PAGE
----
Facebook Groupify

This is a side project I’ve been working on occasionally in my spare time. Facebook Groups are often a wonderful place for finding new music. There’s many niche genre/location specific music groups that are goldmines. I regularly go through the process of opening a music group on Facebook, scrolling through the page and clicking on posts that link to Youtube, Spotify, Soundcloud, Bandcamp and other streaming sites. I give the songs a listen and then if I like it I add it to my Spotify. It would be nice if I could just have all of these songs already in Spotify and just listen to them with no interruption of having to click on the next link.

So I’ve created what I dub as FacebookGroupify (Facebook Groups + Spotify) to bridge this gap.

What is it?

A Facebook group and Spotify Playlist is specified by the user. FacebookGroupify retrieves Youtube and Spotify links that have been posted into the Facebook Group. If the song exists on Spotify then it’s added to the Playlist. This is repeated daily to continuously keep the playlists fresh.

How Does it Work?


Facebook Scraper

Puppeteer is used to load Facebook in a headless browser and login using username+password or a saved session from a previous login. It navigates to the Facebook group and endlessly scrolls until it either reaches the end of the page or has exceeded a time limit. All links are scraped from the page and saved to S3.

A Lambda is triggered which loads the scraped links and extracts Youtube, Spotify, Soundcloud and Bandcamp IDs from the links which are then saved to S3.

Youtube Metadata Fetcher

Another Lambda is triggered and this time it fetches metadata about the Youtube IDs. The most valuable piece of information here is the Youtube title is a key part which is used later. The metadata is saved to S3.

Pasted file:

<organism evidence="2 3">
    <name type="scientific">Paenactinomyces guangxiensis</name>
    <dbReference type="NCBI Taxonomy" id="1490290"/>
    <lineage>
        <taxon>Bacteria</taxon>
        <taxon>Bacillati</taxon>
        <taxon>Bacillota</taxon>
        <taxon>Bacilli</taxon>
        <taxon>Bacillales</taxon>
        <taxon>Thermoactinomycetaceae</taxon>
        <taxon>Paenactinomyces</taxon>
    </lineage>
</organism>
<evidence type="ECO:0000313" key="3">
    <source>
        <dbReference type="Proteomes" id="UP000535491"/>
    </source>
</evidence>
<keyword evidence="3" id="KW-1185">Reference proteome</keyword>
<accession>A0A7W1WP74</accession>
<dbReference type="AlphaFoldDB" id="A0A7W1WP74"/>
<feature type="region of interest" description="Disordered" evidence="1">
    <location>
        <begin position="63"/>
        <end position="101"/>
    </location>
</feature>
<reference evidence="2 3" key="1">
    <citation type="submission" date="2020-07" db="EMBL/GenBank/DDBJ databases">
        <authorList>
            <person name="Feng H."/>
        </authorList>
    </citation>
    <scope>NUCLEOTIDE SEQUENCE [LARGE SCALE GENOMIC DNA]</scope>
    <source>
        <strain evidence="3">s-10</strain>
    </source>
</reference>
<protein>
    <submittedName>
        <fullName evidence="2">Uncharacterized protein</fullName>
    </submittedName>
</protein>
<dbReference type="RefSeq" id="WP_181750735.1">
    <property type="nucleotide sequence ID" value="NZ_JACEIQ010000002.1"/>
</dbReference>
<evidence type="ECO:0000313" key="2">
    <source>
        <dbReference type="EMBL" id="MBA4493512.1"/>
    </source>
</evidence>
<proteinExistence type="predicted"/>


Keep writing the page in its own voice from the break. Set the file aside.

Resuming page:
Spotify Song Matcher

The metadata saved to S3 triggers this Lambda which attempts to match song titles found with songs that exist on Spotify. Not every song exists on Spotify and the Youtube titles sometimes differ from the Spotify titles. The song matcher cleans the titles to remove irrelevant text seen on Youtube songs such as “(Official Video)” or “(Music Video)”. Titles are used to search for Songs on Spotify and the similarity of the two titles is calculated. The best matching Spotify songs have their IDs saved to S3. The similarity must exceed a set threshold.

Spotify Playlist Updater

The Spotify IDs saved to S3 trigger a lambda that inserts the songs into the specified playlist. Spotify’s API does not provide functionality to prevent duplicates so instead the app saves the key value pair of ID -> Playlist ID to DynamoDB which allows us to prevent inserting the song into the same playlist again in the future.

What’s next?

  • The biggest bottleneck is the Facebook scraper. To scrape new Facebook groups I personally must be a member of the group. My Facebook account is a single point of failure in the system. If I get locked out then the application fails. The joining of a Facebook Group could be automated through Chromium but it is not a desirable way to do this. Web crawling/scraping is fidgety and websites change often meaning that it can not reliably be considered a repeatable method. Facebook does have an API which allows group administrators to access group posts. This looks to be the most promising method. Solving the Facebook scraper using the API would allow the application to move towards a self-serving manner where users do not need technical knowledge to run the app.

  • Improve the quality of the project (there’s a lack of testing as this started out as a hack) so other people can confidently contribute.

  • Add Soundcloud and Bandcamp integration. All of the Facebook music groups I am a member of are dominated by Youtube links however there are many gems often posted to other platforms. I’d like to see all content being collected and processed.

Keep up with the project here.

Do you have a Facebook Group that you’d love to see in a Spotify playlist updated daily? If so get in touch and I’ll get it running.

Written on January 12, 2021